Robert Bolger was born and raised into a working class family in Northeast Ohio. He attended the University of Washington in Seattle earning a B.A. degree in philosophy. He then went on to get an M.A in Theology (Union Theological Seminary in NYC)and a PhD in Philosophy and Religion (Claremont Graduate University). Robert, deeply influenced by the Wittgensteinian approach to philosophy taught to him by his teacher D.Z. Phillips, is the author of Kneeling at the Altar of Science: The Mistaken Path of Contemporary Religious Scientism (Wipf and Stock, 2012), Gesturing Toward Reality: David Foster Wallace and Philosophy (Bloomsbury, 2014), and ReligiousLanguage, Meaning and Use: The God Who is Not There (written with Robert C. Coburn). He is currently working on a memoir titled: Staring Through the Darkness: My Fear of Death and The Search for Hope.
Religious Language, Meaning and Use: The God who Is Not There
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About Religious Language, Meaning and Use:The God Who is Not There
Can the meaning of religious language be separated from its use? In Religious Language, Meaning and Use: The God Who is Not There, Robert Bolger and Robert Coburn address what has become a contentious though often overlooked account of the relationship between religious belief and religious practice. Through philosophical argumentation and by means of a variety of sermon-like essays on religious topics, this book seeks to return religion to the place in which the meaning and practical impact of its beliefs become inseparable from the life of the believer.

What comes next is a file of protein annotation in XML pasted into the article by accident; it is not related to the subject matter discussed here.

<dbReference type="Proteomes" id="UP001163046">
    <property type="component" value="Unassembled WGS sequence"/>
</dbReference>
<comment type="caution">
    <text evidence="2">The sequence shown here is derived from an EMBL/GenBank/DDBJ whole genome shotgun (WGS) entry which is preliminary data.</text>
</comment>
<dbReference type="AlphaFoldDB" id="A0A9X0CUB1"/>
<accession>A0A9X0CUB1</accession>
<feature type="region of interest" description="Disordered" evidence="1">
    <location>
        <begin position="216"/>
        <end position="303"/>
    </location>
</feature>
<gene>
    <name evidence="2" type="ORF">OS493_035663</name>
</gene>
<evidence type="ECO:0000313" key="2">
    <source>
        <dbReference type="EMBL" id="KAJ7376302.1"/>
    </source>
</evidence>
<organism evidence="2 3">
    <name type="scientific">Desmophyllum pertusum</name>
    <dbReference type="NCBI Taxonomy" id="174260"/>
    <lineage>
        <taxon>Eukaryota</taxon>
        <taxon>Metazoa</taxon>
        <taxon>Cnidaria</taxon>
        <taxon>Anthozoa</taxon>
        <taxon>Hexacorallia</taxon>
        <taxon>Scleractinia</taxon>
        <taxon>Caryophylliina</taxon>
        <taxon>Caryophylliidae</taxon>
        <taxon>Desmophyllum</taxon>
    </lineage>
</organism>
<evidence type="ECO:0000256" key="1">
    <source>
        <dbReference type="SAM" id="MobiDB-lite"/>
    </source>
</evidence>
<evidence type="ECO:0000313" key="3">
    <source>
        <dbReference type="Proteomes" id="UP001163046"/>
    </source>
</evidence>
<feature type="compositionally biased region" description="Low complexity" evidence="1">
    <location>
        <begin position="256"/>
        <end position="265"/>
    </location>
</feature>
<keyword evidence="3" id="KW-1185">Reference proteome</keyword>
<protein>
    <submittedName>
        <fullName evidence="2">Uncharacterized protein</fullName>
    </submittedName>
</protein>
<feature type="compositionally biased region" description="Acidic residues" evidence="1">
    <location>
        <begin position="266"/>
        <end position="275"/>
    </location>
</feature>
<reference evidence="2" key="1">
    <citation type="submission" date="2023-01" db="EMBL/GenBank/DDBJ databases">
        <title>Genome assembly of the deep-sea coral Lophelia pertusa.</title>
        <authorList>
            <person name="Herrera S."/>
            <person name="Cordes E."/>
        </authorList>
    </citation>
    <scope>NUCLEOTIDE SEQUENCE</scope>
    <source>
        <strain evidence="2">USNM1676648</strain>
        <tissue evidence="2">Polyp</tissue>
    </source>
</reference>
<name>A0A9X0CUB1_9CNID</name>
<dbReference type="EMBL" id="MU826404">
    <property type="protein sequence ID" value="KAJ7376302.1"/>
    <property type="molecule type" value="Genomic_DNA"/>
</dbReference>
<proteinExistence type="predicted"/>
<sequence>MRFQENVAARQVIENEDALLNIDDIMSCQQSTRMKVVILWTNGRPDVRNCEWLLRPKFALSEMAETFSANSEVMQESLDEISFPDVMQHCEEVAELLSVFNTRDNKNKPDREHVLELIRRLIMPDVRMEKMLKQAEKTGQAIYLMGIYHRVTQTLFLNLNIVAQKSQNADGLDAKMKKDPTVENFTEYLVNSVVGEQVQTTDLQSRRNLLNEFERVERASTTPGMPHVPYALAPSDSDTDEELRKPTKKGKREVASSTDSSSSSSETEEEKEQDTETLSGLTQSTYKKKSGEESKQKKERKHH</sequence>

Part I begins by considering, through the loose lens of Wittgenstein's philosophical method, how religious language has been misunderstood leading straightway to a variety of challenges and conceptual confusions. Part II presents previously unpublished essays written by Robert C. Coburn who has, for over 50 years, been at the forefront of the study of metaphysics and philosophy of religion.
Making a compelling case for a religious practice that avoids trivializing religious belief, this book promises to be a corrective to those who see faith as nothing more than ethics in disguise and to those metaphysicians who see faith as a set of beliefs..
“Almost two books for the price of one! The lively essays by Robert Coburn are philosophical and personal: a delight to read. Robert Bolger argues against 'idolatry', belief in God 'up there'. In contrast stands religion anchored in a moral and personal practice. A challenging view, worthy of consideration.”
Willem B. Drees, Professor of Philosophy of the Humanities, Tilburg University, the Netherlands
“Robert K. Bolger's Religious Language, Meaning and Use is both a challenge and an invitation. The challenge is to resist religion's tendency to engage in a semantic and cognitive domestication of God that Bolger argues is a kind of idolatry. The invitation is, along with Robert Coburn, to see religion instead as a form and practice of life that is best-and perhaps only-understood when viewed from the inside.”
Kevin Timpe, William H. Jellema Chair in Christian Philosophy, Calvin College, USA